A few chapters later, Jesus will weave another tale that is also unique to the Lukan text and also about, to put it simply, mercy. The story we know as the parable of the Prodigal Son (15:11<\a>32) also carries a subversive sting of social scandal that is usually missed in the traditional readings. Perhaps more powerful than the tale of the father’s profound mercy is the challenge of the dutiful but disgruntled older son. He is a citizen of the world of Simon the Pharisee—a world of rules and obligations, of proper social and religious order, of clearly delineated moral calculus where obedience is rewarded and iniquity punished. Jesus challenges the older brother’s world with another vision of reckless and socially outrageous mercy.
In a bit of my own personal midrash, I speculate: Could it be that Jesus came away from the encounter not only profoundly moved by the party-crashing woman, but also deeply frustrated with Simon’s recalcitrant religiosity? Perhaps Jesus mulled over what it would be like for someone in Simon’s social and religious world to be likewise touched by this grace, this love. Maybe he eventually spun the tale of the Prodigal Son as an effort to imagine a person like Simon, cast as the wealthy father, being so liberated by love that he understands and practices the same amazing, rule-breaking, decorum-smashing, socially scandalous mercy and forgiveness.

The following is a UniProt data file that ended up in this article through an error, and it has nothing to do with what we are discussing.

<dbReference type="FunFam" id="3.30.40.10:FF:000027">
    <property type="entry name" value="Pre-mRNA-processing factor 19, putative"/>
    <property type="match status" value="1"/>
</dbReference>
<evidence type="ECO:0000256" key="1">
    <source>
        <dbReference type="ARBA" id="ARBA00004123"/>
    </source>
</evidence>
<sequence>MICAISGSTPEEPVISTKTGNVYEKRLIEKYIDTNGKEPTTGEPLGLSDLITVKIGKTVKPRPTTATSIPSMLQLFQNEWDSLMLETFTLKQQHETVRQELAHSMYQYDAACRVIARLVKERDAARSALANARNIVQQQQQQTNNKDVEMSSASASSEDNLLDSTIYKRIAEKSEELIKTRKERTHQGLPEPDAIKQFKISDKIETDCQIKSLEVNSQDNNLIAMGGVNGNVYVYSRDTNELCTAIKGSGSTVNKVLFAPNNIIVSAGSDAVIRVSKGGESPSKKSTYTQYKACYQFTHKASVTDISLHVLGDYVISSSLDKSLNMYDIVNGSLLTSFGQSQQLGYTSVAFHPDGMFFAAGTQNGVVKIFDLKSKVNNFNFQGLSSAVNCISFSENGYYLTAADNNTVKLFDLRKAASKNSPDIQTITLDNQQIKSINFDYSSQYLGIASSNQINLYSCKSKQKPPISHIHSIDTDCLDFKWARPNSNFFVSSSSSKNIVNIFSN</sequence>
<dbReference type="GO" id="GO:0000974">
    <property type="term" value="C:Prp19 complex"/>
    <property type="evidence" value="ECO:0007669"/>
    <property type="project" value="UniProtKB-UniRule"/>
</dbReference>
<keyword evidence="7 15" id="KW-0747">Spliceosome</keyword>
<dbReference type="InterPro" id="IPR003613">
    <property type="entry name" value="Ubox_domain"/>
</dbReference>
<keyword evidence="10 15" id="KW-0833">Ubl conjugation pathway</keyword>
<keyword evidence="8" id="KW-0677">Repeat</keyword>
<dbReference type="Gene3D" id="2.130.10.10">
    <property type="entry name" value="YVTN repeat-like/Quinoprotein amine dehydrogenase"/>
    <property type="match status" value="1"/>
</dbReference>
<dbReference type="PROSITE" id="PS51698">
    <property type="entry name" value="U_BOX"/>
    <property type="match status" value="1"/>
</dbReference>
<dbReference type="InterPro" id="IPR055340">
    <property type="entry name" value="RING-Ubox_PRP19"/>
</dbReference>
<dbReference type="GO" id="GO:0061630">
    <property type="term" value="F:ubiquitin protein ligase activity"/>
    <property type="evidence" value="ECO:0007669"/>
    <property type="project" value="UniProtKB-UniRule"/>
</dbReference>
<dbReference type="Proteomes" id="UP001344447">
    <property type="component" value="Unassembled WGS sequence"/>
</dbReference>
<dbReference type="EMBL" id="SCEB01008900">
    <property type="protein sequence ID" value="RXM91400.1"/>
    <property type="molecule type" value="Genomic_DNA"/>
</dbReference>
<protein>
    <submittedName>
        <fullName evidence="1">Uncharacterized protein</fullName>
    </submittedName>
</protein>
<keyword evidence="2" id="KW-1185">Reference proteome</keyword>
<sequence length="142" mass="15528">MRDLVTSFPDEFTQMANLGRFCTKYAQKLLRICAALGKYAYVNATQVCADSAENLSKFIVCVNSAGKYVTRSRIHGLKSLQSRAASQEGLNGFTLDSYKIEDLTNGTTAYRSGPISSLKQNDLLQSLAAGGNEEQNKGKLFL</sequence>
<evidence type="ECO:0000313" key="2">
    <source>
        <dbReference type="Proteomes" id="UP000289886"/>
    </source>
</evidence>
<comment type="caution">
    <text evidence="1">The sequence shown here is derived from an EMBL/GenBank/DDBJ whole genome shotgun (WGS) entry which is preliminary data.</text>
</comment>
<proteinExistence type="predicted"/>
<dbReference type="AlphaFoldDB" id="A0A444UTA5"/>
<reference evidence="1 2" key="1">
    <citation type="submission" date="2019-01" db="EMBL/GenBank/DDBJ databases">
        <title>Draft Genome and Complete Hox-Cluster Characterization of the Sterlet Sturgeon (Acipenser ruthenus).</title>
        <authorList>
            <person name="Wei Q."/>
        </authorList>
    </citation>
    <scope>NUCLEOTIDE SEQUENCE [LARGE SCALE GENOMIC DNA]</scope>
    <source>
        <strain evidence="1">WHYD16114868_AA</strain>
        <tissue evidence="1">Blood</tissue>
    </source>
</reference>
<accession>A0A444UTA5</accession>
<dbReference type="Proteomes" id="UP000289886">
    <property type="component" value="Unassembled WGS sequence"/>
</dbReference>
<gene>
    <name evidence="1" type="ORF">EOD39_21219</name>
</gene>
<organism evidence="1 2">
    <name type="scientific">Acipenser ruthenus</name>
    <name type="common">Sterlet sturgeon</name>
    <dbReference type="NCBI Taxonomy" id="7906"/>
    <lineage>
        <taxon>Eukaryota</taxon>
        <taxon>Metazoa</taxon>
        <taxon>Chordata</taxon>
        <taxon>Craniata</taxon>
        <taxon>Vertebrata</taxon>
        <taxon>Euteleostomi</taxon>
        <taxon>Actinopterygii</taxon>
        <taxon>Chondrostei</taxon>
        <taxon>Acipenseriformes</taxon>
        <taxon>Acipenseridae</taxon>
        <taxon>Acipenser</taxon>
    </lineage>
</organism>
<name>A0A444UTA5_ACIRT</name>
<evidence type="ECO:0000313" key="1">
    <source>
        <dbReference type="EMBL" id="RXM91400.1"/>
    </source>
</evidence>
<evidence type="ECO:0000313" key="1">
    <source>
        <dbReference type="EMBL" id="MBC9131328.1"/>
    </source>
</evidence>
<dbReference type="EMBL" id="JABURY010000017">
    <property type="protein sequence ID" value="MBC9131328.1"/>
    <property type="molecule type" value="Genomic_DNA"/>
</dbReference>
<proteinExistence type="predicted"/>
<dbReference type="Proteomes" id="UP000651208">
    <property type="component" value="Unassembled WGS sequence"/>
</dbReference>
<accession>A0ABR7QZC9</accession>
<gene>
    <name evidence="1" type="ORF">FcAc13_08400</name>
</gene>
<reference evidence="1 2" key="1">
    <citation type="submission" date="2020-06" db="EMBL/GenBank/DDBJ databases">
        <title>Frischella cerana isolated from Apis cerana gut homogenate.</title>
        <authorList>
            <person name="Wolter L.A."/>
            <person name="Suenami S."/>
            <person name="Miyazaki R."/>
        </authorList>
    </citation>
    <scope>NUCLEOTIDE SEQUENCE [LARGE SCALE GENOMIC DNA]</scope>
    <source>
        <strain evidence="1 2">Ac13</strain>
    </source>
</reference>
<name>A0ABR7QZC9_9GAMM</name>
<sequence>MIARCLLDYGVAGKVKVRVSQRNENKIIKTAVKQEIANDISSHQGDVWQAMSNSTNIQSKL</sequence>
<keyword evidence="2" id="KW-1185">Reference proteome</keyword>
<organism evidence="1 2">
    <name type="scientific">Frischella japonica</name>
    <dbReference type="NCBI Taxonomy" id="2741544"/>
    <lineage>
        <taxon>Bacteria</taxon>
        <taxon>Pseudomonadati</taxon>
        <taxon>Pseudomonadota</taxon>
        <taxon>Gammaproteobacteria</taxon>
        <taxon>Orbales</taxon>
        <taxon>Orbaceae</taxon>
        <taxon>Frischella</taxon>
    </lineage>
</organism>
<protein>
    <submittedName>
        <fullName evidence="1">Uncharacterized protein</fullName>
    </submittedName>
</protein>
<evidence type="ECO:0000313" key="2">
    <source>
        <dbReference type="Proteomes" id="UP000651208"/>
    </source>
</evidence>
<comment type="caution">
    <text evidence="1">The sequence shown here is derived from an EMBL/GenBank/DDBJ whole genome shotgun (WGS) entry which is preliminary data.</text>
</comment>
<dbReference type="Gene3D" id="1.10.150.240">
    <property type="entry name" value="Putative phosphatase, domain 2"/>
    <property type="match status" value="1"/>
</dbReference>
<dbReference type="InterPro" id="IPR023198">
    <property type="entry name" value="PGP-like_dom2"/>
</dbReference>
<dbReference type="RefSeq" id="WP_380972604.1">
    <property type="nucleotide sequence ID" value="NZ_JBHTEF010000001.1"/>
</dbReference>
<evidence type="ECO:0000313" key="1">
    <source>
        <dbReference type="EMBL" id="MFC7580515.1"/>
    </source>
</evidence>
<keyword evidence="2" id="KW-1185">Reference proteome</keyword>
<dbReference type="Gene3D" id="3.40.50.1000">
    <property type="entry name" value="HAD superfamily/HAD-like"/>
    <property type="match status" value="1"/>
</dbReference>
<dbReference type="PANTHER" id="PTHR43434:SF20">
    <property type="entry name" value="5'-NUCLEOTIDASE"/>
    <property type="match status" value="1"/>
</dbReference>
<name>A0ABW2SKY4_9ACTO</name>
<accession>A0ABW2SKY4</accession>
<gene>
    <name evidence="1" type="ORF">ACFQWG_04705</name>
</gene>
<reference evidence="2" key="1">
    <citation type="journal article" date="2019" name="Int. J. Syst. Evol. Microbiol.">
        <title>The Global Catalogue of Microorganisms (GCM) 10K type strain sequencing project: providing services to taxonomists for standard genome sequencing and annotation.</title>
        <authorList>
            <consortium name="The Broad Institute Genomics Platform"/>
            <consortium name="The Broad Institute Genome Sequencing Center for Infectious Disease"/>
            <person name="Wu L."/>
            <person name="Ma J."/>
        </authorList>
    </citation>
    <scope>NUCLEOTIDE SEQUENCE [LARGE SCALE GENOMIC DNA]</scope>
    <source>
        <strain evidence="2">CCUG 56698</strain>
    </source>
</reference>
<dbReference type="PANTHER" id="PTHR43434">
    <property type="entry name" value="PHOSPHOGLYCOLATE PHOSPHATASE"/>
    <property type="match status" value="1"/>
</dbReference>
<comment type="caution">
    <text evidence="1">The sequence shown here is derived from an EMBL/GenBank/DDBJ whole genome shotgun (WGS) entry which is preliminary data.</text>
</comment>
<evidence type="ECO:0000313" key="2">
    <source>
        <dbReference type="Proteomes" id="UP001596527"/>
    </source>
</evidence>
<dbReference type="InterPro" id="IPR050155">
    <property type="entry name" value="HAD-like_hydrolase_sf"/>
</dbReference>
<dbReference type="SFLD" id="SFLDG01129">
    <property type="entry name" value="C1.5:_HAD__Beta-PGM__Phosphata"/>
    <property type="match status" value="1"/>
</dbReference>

A real embrace of Gospel mercy and forgiveness would upset the social order. It would overthrow the cold but well-regulated religious and cultural systems of Simon the Pharisee and the morally upright older brother. It is said that we are a Bible-based society—and so we are—but of the Ten Commandments variety. Chaos would ensue if a reckless youth can squander the family fortune on crack and whores, sully the family’s good name, make a mockery of all decorum and tradition and hard work and proper living—only to receive a party in return. Like poor Inspector Javert in Les Misérables, we might find it utterly impossible to inhabit such a moral world, in which all the clear lines have been blurred and the rules discarded.
Authentic Gospel forgiveness is not innocent piety; it is revolutionary. It betokens the collapse of one form of social order and announces a new one: the reign of God. It proclaims that the structure of human community based primarily on rules and regulations must die, like the grain of seed, to give birth to something new. It belongs to a religion where all commandments are fulfilled in love, a love that defies our efforts to control or manipulate it. It is the expression of a God who lavishes such love on us. In experiencing such forgiveness, we are moved to lavish love on one another.
Are we willing to take the risk and join the revolution?